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Mozzarella – a type of pasta filata

Pasta filata (lit.'spun paste') is a technique in the manufacture of a family of Italian cheeses also known in English as stretched-curd, pulled-curd, and plastic-curd cheeses.[1] Stretched curd cheeses manufactured using the pasta filata technique undergo a plasticising and kneading treatment of the fresh curd in hot water, which gives the cheese its fibrous structure.[2]

The cheese-making begins in the normal way. The milk (usually from cows or water buffalo) is warmed and curdled and allowed to rest for an hour before the curds are cut into small pieces and the whey is drained off. The curds are allowed to rest for a number of hours.[3] Then follows the filatura, which is when the curds are steeped for some hours in a bath of very hot whey, or water (for mozzarella di bufala campana the temperature is 95 °C). Once they begin to float, most of the liquid is removed and the curd is mixed and kneaded until the required soft, elastic, stringy texture is obtained. The mass of curd is divided (often by pulling out a thick strand and chopping it) and shaped into individual cheeses. In the case of mozzarella, the process is now essentially complete—ideally these cheeses should be eaten within a few days.

For other formaggi a pasta filata, such as provolone, caciocavallo silano, pallone di Gravina, and scamorza, further processing is needed: ageing and, in some cases, brining or smoking.


Phosphate groups attached to the casein proteins in the cheese curd are highly charged but repel each other. Naturally high levels of calcium ions are found in the casein micelles of the cheese curd and allow the casein micelles to form a more rigid network by bridging the steric hindrance created by the self-repelling phosphate groups. Calcium ions are removed during the production of pasta filata cheeses.[4] This increases the repulsion casein micelles have against each other, allowing the micelle to become less dense and more extensible.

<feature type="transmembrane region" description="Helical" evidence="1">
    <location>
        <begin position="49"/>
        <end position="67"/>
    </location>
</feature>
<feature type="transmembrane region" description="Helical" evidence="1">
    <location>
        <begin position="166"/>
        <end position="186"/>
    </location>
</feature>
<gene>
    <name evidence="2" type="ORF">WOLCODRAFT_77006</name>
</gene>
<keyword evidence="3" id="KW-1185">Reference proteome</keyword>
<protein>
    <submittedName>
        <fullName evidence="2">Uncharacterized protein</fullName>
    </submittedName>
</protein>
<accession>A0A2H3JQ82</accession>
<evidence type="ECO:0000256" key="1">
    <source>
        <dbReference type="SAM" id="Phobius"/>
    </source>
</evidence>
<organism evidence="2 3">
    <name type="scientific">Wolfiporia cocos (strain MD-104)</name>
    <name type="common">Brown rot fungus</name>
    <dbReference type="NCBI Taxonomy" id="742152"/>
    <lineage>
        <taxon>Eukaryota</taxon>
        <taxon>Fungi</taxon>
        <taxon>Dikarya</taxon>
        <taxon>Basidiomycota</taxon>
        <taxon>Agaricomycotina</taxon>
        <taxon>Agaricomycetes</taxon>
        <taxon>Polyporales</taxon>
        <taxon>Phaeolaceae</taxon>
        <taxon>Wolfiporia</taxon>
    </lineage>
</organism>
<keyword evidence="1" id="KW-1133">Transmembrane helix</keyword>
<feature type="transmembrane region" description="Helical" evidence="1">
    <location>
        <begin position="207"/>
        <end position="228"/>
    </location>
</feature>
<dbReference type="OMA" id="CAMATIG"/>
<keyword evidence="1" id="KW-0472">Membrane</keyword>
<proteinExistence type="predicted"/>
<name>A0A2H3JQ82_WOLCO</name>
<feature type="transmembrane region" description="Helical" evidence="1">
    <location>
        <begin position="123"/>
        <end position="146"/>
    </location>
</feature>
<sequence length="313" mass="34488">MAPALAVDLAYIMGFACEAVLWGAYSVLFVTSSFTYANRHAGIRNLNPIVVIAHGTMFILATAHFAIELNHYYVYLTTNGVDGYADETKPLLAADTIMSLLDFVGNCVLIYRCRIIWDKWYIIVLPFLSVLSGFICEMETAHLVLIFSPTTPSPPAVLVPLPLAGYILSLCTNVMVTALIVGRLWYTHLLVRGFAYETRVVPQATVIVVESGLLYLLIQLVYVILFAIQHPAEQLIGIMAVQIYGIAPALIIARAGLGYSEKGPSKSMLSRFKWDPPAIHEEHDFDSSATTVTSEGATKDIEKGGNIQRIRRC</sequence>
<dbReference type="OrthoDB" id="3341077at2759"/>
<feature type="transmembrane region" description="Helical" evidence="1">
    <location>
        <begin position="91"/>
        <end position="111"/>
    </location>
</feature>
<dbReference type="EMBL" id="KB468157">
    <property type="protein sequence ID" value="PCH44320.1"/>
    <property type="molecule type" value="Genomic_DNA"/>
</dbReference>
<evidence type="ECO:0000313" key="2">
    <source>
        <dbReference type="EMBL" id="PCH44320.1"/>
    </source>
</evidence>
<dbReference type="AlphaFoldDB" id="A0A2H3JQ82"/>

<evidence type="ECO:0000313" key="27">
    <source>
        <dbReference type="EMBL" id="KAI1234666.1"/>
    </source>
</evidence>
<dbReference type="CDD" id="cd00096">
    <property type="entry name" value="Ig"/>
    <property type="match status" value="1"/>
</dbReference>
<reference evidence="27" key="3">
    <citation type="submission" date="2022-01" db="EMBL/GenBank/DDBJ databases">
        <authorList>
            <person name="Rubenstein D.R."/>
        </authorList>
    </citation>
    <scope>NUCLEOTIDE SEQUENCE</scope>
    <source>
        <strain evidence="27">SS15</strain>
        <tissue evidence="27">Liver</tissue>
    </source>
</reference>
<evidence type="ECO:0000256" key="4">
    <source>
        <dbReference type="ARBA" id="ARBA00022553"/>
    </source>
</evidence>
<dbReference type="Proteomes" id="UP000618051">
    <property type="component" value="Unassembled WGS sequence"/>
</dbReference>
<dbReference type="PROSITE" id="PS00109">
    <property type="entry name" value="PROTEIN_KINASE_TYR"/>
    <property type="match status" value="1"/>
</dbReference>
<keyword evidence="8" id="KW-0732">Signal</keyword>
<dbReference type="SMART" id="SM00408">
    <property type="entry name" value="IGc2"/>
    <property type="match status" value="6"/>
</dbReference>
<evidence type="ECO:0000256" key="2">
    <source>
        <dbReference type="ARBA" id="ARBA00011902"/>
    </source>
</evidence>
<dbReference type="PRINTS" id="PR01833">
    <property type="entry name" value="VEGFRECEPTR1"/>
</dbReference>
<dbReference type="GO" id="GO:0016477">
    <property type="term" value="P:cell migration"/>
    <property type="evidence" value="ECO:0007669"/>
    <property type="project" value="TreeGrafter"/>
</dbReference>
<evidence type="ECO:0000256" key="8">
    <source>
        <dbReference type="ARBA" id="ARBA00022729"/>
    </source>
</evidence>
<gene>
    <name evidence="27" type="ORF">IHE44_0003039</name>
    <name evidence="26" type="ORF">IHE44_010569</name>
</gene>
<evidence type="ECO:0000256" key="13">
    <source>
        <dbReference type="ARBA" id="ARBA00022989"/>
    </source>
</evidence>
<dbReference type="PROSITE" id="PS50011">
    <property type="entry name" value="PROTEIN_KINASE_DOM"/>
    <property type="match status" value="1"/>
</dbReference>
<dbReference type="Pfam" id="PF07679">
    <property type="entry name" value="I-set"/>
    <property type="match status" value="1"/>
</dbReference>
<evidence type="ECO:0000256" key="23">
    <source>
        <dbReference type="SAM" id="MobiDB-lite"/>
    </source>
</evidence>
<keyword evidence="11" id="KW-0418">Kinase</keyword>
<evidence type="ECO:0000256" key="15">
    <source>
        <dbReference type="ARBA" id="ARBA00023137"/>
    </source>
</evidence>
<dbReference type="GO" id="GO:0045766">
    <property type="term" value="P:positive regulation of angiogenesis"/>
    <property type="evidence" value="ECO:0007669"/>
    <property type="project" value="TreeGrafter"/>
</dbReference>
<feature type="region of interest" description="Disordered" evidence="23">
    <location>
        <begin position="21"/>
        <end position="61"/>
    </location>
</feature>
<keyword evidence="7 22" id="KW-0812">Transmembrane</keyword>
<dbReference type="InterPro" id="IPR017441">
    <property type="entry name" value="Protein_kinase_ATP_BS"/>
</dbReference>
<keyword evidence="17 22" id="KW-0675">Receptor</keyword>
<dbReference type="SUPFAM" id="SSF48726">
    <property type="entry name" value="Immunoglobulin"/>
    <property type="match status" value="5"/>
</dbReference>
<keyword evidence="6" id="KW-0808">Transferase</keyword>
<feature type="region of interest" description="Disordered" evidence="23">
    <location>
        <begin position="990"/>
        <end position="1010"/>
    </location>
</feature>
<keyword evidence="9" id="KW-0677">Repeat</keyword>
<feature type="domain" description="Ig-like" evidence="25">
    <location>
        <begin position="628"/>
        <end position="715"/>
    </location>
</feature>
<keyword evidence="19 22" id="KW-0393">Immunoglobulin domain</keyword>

A relatively high amount of calcium is removed during the cheese making process, reducing the overall amount of this nutrient in mozzarella relative to other cheeses. Relative to cheddar cheese, mozzarella has 40% less calcium.[5][6]

See also


  1. ^ Patrick F. Fox; Paul L. H. McSweeney; Timothy M. Cogan & Timothy P. Guinee (2004). Cheese: Chemistry, Physics and Microbiology: Major Cheese Groups. Elsevier. pp. 251–277. ISBN 9780080500942. Retrieved 8 January 2018.
  2. ^ U.S. patent 7,955,814 citing Kindstedt, Paul S. (1999). "Mozzarella and Pizza Cheese". Cheese: Chemistry, Physics and Microbiology. Vol. 2: Major cheese groups (second ed.). Elsevier Science & Technology. pp. 337–341. doi:10.1007/978-1-4615-2800-5_12. ISBN 0834213389. OCLC 634036414.
  3. ^ "Provolone Piccante". Retrieved 2018-10-24.
  4. ^ "Representation of the casein micelle dual binding model proposed by Horne".
  5. ^ "FoodData Central". Retrieved 2023-05-31.
  6. ^ "FoodData Central". Retrieved 2023-05-31.